Major generals are classified as O-8 on the military pay scale, which means a salary ranging from $8,270 to $11,349 per month, depending on years of service. It is possible to achieve the rank of major general with less than two years of service.
Major generals serve as vice commanders of numbered air forces consisting of several wings.
Wings are the basic organizational unit of the U.S. Air Force. Four or more squadrons make up a wing of 1,000 to 5,000 people in a single type of aircraft. There are currently 16 numbered air forces.
Two-star generals also serve as high-level staff officers at major commands and the Pentagon. The national commander of the Civil Air Patrol, an organization of about 60,000 also known as the U.S. Air Force Auxiliary, is a major general.
Promotions occur as vacancies open within the ranks of commissioned officers. Boards composed of senior officers determine which candidates are promoted based on their service records. The Secretary of Defense convenes the selection boards every year to make decisions for ranks higher than O-2 (first lieutenant). Most senior officer promotions also require confirmation by the U.S. Senate.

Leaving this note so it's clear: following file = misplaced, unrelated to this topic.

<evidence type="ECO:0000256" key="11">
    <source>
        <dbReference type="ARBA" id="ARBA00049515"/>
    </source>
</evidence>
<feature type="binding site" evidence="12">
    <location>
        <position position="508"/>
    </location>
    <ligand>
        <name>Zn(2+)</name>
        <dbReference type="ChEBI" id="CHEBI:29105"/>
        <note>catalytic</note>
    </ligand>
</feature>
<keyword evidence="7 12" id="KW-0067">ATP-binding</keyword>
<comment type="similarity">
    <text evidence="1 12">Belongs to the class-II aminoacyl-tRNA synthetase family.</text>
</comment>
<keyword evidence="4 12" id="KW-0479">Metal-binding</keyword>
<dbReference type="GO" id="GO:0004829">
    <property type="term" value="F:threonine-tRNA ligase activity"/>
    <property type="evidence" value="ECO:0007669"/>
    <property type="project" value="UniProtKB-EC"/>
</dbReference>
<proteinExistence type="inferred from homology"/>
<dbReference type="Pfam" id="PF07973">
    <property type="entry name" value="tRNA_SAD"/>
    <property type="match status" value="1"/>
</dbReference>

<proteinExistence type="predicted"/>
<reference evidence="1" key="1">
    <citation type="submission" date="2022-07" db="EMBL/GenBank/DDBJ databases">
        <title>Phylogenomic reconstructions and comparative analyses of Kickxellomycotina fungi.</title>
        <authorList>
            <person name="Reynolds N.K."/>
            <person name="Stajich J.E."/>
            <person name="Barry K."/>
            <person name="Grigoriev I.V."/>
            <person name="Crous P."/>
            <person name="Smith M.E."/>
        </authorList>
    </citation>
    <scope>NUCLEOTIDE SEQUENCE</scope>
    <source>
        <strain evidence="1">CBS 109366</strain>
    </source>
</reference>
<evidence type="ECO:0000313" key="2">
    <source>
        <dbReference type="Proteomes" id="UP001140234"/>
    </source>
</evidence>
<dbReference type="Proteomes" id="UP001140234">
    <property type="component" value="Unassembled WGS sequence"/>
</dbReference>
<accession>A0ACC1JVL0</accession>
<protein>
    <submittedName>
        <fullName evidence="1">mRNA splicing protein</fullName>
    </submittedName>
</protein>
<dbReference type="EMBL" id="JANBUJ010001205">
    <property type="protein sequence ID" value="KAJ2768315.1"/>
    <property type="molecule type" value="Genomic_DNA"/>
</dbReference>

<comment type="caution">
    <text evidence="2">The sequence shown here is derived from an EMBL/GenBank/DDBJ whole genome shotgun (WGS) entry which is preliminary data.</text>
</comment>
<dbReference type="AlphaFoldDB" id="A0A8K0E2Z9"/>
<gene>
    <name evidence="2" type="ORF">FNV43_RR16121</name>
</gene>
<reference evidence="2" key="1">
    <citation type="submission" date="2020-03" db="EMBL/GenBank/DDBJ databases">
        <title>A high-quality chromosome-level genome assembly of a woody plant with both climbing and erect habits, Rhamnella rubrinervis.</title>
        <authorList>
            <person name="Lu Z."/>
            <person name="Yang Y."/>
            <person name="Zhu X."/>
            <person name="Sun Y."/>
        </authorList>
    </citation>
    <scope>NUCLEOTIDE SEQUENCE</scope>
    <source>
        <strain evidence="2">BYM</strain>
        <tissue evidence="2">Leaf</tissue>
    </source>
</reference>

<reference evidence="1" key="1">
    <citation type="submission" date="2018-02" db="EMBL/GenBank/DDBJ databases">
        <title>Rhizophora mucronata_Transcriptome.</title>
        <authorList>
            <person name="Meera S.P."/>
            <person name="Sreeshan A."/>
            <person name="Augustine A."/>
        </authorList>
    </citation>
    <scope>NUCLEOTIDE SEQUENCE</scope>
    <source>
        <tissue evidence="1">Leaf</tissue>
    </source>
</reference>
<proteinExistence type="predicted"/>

In addition to achievement, promotions are dictated by number of years in service and how many positions are open in each pay grade.
There were 86 active-duty major generals in the U.S. Air Force, including five women, in September 2005. Fewer than 0.5 percent of commissioned officers make it to the top three ranks.
The president nominates officers for the rank of lieutenant general, and the U.S. Senate must confirm the appointment. When a lieutenant general retires or loses that rank for some other reason, the president suggests a replacement to be promoted from the list of nominees.
The mandatory retirement age is 62, but it can be pushed to 64 in some cases. A major general must retire five years after being promoted to that rank or after 35 years of service, whichever comes first.
Demotions can result from conduct unbecoming an officer.